May 18. 2024. 2:36

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State aid: Commission approves €55 million German measure to support ArcelorMittal’s green steel demonstration plant


The German measure

Germany notified to the Commission its plan to support ArcelorMittal’s project to partially decarbonise its steel production in Hamburg.

The aid, which will take the form of a direct grant of €55 million, will support the construction and installation of a demonstrationproduction facility using 100% renewable hydrogen. The main objective of the project is to apply technology aimed at reducing greenhouse gas emissions in ArcelorMittal’s green steel production processes. The plant will have an annual capacity of 100,000 tonnes of direct reduced iron, a key input for steel production.

This new industrial scale demonstration plant will provide ArcelorMittal with valuable insights into the production of high-quality emissions-free steel. ArcelorMittal will use the experience gained at the demonstration plant to decarbonize its steel production in the EU on a larger scale. Moreover, ArcelorMittal has committed to share its technical know-how with other European steel producers.

The demonstration plant is envisioned to start operating in 2026. Once completed, the project is expected to avoid the release of over 700,000 tonnes of carbon dioxide in total.

The Commission’s assessment

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The Commission assessed the measure under EU state aid rules, in particular Article 107(3)(c) of the Treaty on the Functioning of the European Union (‘TFEU’), which enables Member States to support the development of certain economic activities subject to certain conditions, and the Guidelines on State aid for climate, environmental protection and energy 2022 (‘CEEAG’).

The Commission found that:

  • The project is amongst the early adopters of an innovative technology in its sector, namely technology using 100% renewable hydrogen in the production of direct reduced iron for steel.
  • The measure facilitates the development of an economic activity, in particular the production of green steel. At the same time, it supports the objectives of key EU policy initiatives such as the European Green Deal, the EU Hydrogen Strategy and the REPowerEU Plan.
  • The aid has an ‘incentive effect’, as the beneficiary would not carry out the investments in green steel production without the public support.
  • The measure has a limited impact on competition and trade within the EU. In particular, it is necessary and appropriate to promote the production of green steel. In addition, it is proportionate, as the level of the aid corresponds to the effective financing needs. Furthermore, if the project turns out to be very successful, generating extra net revenues, the beneficiary will return part of the aid received to Germany (claw-back mechanism).
  • The aid brings about positive effects that outweigh any potential distortion of competition and trade in the EU.

On this basis, the Commission approved the German measure under EU state aid rules.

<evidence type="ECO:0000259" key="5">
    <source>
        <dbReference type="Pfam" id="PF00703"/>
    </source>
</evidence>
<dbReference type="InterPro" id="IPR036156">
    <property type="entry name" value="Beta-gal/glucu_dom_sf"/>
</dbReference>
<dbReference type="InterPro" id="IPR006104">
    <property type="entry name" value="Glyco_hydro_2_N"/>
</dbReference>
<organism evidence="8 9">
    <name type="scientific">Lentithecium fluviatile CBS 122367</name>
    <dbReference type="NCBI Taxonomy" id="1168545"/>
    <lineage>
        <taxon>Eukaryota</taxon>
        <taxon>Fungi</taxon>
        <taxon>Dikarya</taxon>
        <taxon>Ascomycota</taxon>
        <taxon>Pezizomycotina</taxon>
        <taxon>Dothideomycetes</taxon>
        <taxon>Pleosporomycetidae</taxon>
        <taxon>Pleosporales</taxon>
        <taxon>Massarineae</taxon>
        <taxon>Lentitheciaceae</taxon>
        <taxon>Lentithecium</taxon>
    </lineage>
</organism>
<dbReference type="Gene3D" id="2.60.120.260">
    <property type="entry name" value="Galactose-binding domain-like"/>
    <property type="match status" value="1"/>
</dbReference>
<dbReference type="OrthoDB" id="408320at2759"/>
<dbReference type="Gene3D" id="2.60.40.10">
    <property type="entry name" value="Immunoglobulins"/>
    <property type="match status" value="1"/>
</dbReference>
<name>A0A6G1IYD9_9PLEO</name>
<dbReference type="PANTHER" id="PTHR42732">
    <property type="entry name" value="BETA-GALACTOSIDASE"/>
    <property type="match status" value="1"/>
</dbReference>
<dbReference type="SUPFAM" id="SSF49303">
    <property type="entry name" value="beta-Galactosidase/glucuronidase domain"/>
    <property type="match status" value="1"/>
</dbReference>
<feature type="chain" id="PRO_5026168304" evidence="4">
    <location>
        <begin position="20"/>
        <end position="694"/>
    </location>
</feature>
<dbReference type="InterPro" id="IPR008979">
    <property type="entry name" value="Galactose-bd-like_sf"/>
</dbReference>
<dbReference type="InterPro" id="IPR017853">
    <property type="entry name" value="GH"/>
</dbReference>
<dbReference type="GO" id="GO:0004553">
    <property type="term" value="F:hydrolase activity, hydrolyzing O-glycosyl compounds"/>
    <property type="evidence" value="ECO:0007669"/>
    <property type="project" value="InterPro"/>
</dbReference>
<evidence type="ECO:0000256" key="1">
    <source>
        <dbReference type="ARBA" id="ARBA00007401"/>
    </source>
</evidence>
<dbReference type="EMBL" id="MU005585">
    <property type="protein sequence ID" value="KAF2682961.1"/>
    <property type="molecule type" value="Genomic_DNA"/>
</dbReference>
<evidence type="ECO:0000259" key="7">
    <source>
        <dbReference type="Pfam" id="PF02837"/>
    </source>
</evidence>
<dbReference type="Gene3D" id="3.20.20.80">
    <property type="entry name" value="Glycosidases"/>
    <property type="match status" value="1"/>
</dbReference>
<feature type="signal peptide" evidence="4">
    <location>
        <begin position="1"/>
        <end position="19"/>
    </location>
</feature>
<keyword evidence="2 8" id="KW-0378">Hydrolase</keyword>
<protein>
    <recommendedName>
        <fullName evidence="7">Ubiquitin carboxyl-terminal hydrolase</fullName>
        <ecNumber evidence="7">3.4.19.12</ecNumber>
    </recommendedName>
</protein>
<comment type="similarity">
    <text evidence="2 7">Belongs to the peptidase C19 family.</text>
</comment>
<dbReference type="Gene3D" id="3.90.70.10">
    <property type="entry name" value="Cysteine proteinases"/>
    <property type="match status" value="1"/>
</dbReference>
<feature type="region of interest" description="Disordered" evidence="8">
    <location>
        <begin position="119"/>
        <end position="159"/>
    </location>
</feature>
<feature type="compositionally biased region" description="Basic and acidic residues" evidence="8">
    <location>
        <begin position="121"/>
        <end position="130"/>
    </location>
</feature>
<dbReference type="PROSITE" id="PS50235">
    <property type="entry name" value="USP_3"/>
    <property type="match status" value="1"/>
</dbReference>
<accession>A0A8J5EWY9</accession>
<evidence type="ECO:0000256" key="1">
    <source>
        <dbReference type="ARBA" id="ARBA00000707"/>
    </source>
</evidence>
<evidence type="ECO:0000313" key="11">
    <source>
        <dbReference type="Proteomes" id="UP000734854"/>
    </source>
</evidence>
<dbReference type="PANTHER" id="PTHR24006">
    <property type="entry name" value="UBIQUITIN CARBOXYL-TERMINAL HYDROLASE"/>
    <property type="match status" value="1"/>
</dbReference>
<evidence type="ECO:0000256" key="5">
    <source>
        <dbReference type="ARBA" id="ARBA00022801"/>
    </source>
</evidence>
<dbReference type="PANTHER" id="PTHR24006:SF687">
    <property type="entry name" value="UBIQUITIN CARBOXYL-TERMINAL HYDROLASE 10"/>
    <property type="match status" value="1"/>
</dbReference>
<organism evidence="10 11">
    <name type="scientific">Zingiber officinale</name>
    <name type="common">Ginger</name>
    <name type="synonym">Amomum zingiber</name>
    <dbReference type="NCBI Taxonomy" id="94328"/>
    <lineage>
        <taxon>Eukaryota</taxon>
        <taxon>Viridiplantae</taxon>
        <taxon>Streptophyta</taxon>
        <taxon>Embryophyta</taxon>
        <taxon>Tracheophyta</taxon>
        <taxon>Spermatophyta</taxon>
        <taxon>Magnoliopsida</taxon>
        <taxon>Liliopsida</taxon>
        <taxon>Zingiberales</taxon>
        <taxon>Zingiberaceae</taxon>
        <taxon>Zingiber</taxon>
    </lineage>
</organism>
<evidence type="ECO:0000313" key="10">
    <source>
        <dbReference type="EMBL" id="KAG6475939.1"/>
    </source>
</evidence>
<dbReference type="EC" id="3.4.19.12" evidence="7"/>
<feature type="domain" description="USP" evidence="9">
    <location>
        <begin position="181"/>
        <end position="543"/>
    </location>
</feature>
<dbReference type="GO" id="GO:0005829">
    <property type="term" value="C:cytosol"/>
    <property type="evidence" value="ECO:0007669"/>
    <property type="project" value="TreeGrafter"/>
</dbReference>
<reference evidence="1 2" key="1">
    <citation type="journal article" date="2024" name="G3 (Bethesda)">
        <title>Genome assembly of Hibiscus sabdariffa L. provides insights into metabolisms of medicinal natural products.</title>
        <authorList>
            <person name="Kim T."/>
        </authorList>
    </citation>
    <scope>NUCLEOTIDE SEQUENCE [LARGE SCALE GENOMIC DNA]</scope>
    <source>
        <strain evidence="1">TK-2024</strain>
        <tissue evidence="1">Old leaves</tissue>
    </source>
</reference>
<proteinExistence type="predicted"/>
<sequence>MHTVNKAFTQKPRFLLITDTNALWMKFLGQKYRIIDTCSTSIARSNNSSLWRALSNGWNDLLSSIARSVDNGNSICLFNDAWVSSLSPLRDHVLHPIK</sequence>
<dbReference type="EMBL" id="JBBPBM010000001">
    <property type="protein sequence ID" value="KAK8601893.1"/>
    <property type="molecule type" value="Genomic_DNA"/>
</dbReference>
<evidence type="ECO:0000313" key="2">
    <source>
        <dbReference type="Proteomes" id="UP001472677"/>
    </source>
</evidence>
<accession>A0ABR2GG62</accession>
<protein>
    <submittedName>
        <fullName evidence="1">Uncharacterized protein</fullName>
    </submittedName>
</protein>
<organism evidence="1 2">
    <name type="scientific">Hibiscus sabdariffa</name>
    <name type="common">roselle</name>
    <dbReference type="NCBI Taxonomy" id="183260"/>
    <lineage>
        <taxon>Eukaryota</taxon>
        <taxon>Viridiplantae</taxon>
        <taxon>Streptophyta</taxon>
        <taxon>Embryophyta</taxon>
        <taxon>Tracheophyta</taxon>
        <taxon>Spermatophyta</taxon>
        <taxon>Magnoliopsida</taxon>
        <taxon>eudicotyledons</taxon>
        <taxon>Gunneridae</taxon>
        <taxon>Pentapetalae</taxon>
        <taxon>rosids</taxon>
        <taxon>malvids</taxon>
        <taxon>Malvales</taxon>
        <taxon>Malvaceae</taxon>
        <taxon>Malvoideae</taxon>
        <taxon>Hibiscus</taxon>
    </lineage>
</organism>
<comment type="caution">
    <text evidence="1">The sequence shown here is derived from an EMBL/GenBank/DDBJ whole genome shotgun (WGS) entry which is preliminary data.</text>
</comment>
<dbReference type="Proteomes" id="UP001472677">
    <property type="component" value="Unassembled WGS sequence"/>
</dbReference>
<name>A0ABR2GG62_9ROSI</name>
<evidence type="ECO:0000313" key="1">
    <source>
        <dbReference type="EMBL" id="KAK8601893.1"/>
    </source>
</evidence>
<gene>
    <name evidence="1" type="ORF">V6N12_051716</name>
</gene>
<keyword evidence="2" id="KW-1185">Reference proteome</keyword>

Background

The 2022 Guidelines on state aid for climate, environmental protection and energy (‘CEEAG’) provide guidance on how the Commission will assess the compatibility of aid measures for environmental protection, including climate protection, and energy which are subject to the notification requirement under Article 107(3)(c) TFEU.

The new guidelines, applicable as from January 2022, create a flexible, fit-for-purpose enabling framework to help Member States provide the necessary support to reach the Green Deal objectives in a targeted and cost-effective manner. The rules involve an alignment with the important EU’s objectives and targets set out in the European Green Deal and with other recent regulatory changes in the energy and environmental areas and cater for the increased importance of climate protection. They include sections on aid for reduction of greenhouse gas emissions including through support for renewable energy, energy efficiency measures, aid for clean mobility, infrastructure, circular economy, pollution reduction, protection and restoration of biodiversity, as well as measures to ensure security of energy supply, subject to certain conditions.

The 2022 CEEAG aim to help Member States meet the EU’s ambitious energy and climate targets at the least possible cost for taxpayers and without undue distortions of competition in the Single Market.

With the European Green Deal Communication in 2019, the Commission reinforced its climate ambitions, setting an objective of net zero emissions of greenhouse gases in 2050. The European Climate Law in force since July 2021, which enshrines the 2050 climate neutrality objective and introduces the intermediate target of reducing net greenhouse gas emissions by at least 55% by 2030, sets the ground for the ‘Fit for 55’ legislative proposals presented by the Commission on 14 July 2021. Among these proposals, the Commission has presented amendments of the Renewable Energy Directive and the Energy Efficiency Directive with more ambitious binding annual targets to increase the production of energy from renewable sources and reduce energy use at EU level.

In July 2020, the Commission published its EU Hydrogen Strategy, setting ambitious goals for clean hydrogen production and use, and launched the European Clean Hydrogen Alliance, bringing together the European hydrogen community (industry, civil society, public authorities).

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